A divorce is among the most difficult situations you will go through in life. However, learning about the divorce laws and knowing what to expect in court may help to make the process go a little smoother.
Grounds For Divorce
Before filing for an Ontario Divorce, you must have grounds for divorce. Canada’s Divorce Act allows for three grounds: Cruelty, adultery and living apart from each other for at least one year.
Most people decide to divorce on the one-year separation ground. Under this basis for divorce, couples have to show that it was their intention to live apart because they can no longer live together. When divorcing due to cruelty and adultery, most people can show proof that their spouses committed adultery or were so mentally or physically cruel that they could no longer live with them.
Meeting With Your Attorney
After finding an attorney to handle your Ontario Divorce, do not be surprised when he or she discusses the possibility of reconciling with your spouse. The Divorce Act requires attorneys to discuss this subject with their clients. So, be prepared to tell your attorney why you believe your marriage has broken down and needs to be dissolved. If, on the other hand, you or your spouse show any sign of, or hint at, reconciliation during any stage of the divorce proceeding, the judge will adjourn the case to give you and your spouse time to discuss reconciling or seek marital counseling.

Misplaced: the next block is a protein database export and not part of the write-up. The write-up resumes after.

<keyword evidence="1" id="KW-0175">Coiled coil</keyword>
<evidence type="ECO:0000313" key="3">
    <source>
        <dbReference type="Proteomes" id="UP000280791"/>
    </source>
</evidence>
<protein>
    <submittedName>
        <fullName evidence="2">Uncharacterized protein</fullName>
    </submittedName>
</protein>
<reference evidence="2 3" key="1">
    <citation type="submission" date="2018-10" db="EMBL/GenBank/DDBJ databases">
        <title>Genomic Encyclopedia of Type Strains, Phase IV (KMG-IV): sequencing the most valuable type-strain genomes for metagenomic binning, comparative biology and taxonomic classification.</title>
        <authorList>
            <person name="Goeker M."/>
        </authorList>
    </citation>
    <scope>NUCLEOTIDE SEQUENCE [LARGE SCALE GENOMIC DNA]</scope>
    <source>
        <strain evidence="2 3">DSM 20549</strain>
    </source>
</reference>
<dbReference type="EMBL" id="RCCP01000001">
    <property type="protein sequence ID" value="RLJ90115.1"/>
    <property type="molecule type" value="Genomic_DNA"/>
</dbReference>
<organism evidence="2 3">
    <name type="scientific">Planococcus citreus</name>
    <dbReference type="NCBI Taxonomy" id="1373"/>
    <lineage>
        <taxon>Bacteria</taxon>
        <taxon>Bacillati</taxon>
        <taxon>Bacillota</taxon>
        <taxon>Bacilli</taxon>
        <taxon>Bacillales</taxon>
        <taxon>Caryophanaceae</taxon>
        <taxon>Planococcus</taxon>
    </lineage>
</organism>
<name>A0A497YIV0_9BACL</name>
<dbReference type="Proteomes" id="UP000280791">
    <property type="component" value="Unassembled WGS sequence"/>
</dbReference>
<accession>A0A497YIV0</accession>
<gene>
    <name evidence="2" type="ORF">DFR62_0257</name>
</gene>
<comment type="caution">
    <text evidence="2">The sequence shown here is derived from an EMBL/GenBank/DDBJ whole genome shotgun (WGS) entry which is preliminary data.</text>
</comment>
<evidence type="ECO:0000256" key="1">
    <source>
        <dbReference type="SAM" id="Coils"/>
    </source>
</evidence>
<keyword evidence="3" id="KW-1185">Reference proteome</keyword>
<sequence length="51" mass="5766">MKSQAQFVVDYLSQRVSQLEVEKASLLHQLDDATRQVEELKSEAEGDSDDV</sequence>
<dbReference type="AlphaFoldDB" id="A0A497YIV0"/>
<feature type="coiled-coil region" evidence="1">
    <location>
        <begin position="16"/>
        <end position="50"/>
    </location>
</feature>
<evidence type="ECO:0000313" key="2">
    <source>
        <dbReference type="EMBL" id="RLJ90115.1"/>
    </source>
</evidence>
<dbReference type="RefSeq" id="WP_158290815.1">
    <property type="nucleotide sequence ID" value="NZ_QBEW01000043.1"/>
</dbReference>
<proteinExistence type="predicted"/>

If you have minor children, your attorney is also required by law to advise you of negotiating child custody and child support with your spouse. Child custody, child support and visitation rights are among the most highly contentious and time-consuming matters in divorce proceedings. Couples who try to handle their divorce amicably usually opt for joint custody or shared custody. Joint custody allows both parents to share custody of the children. Shared custody is when both parents spend at least 40 percent of the time with the children. Your attorney will discuss all forms of custody available to parents under the law. One fact to remember is the judge handling the divorce will focus on what is in the best interest of your children.
Filing the Papers
Once again, Canada’s family law stipulates the next step in the divorce process. An application for divorce and a financial statement must be obtained and filled out. The documents must also be formally served to your spouse by a process server or they can be sent to your spouse’s attorney. After that, your spouse has 30 days to respond to your application. From there, expect your attorney to have negotiations with your spouse’s attorney until both parties reach a settlement. If a settlement cannot be reached, both parties may decide to take the unresolved issues to trial, which once again, will make the divorce more costly and time-consuming.
When your Ontario Divorce is completed, it is time to turn the page and move forward with your life.
This post is provided by http://www.bermanbarristers.com/. We specialize in family law and are here to help those seeking a divorce.